Hundreds of people have signed a petition opposing plans to turn a Birmingham art school into a university college.
Birmingham City University is set to turn the School of Art, based at two buildings on Linden Road and Maple Road, Bournville, into a new international college which will open its doors in the autumn.
The art school, which has been based in Bournville since 1903, will move the university’s new £61 million Birmingham Eastside campus which will be the new home for the Birmingham Institute of Art and Design from next year.
In its place will be the Birmingham City University International College (BCUIC), which will teach foundation programmes for international students wanting to study UK degrees.
More than 500 people have backed a petition opposing the changes, which will be handed over to the university on Friday (March 2).
Among those fighting the changes is Bournville Conservative councillor Nigel Dawkins, who said the changing the purpose of the site would be a “body blow” to the area.
But the university insisted it was committed to a future in Bournville, and that a number of art and design courses would still be taught on the campus.
Coun Dawkins said: “I appreciate that the university will be remaining in Bournville, but our main objection is the fact we will no longer have a school of art where it has existed for over 100 years.
“A century of history will cease the minute it becomes anything but an art school. It’s part of Bournville heritage and the letters that people have written are a testament to how much it means to them.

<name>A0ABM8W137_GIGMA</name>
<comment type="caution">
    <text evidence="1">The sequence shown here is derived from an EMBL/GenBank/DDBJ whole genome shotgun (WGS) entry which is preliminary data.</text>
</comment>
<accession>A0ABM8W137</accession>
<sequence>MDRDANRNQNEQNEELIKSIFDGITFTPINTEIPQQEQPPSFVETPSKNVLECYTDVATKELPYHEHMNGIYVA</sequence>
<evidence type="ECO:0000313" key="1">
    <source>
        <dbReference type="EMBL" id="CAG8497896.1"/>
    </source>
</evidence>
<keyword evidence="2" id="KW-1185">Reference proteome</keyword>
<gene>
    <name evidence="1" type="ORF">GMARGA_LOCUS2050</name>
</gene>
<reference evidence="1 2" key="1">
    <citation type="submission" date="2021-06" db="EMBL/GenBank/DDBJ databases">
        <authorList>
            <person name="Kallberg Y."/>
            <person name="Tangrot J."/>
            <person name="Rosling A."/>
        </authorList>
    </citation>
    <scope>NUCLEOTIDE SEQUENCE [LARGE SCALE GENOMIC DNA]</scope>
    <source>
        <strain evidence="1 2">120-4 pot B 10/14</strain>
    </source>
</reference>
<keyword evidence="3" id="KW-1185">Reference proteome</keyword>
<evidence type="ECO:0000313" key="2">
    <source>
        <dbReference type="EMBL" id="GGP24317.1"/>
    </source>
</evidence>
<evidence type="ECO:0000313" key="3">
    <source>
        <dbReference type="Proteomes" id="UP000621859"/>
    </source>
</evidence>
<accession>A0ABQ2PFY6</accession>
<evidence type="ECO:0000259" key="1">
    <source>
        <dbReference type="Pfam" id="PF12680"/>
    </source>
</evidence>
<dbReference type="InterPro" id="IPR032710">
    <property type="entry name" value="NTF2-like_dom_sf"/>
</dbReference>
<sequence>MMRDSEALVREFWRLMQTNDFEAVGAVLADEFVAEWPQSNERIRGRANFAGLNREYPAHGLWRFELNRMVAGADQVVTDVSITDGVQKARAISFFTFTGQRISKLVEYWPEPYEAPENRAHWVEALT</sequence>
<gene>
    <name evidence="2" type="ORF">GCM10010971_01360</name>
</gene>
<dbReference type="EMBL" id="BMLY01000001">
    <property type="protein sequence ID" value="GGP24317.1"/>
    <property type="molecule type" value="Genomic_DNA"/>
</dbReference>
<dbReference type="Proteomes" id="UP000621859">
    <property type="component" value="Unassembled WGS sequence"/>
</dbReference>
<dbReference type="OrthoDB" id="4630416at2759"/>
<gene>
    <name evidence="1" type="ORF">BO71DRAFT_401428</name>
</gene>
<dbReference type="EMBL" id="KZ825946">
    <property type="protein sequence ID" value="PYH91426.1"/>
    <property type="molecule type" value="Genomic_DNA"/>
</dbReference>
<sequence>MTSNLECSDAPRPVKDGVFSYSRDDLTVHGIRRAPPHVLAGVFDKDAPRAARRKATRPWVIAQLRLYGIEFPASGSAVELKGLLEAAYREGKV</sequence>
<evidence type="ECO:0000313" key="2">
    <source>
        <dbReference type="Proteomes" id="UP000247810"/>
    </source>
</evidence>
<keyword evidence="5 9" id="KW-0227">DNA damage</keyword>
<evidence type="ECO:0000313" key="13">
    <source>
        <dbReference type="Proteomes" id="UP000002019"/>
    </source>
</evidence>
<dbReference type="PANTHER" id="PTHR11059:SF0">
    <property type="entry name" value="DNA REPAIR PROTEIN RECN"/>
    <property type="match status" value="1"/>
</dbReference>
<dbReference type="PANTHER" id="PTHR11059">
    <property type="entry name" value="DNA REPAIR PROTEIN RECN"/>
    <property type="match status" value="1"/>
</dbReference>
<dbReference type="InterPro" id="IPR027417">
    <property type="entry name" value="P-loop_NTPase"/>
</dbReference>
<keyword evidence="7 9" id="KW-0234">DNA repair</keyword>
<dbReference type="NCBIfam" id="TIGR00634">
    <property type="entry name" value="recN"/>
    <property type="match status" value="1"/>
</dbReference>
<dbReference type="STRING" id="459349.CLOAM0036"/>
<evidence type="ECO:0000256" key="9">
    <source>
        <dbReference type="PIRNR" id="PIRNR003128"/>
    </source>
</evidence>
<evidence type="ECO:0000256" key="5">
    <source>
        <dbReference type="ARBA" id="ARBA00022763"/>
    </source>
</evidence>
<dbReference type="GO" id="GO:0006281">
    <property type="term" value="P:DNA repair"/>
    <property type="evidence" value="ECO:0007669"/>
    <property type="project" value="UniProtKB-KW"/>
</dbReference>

‘‘We have ones from former students talking about how they have studied courses, ones from mothers saying how the school changed their children’s lives.”
The new international college will open at the Maple Road Site in the autumn and at the Linden Road site in September 2013.
It will teach foundation courses in subjects including art and design and business, with successful students qualifying to study at the main university.
The university has teamed up with Australian education company Navitas, which already operates eight colleges in the UK, for the venture and 325 students will start in October.
Coun Dawkins will be among a group handing over letters to university pro vice chancellor Sally Westney and Professor Chris O’Neil, executive dean of the Birmingham Institute of Art and Design.
Coun Dawkins said of the meeting: “There is always a hope we can change people’s minds, otherwise there is no point to having a petition.
“We want the university to know how vigorously the plans to change the school of art are opposed.
“Changing the purpose of the buildings is like if Cadbury announced they were going to manufacture cheese instead of chocolate.”
A university spokesman said: “At the meeting, university managers expect to collect a petition of signatures and will further discuss ambitious plans for art and design at the University, which includes basing provision at a £61million state-of-the-art city centre campus.
“The University also fully appreciates the proud heritage associated with Bournville.
"Therefore, as well as creating a new campus with bespoke facilities we remain committed to maintaining quality education at Bournville - and that is why we plan to open a flagship international college at the site.
As such we are investing in this historic site to safeguard the future of this campus as part of our ambitious city-wide vision to further build our reputation regionally, nationally and internationally.
We will be working with international partners Navitas, who have already opened similar colleges in London, Edinburgh, Cambridge, Swansea, Portsmouth and Plymouth – and we are delighted to open the first in Birmingham to ensure the city remains internationally competitive.”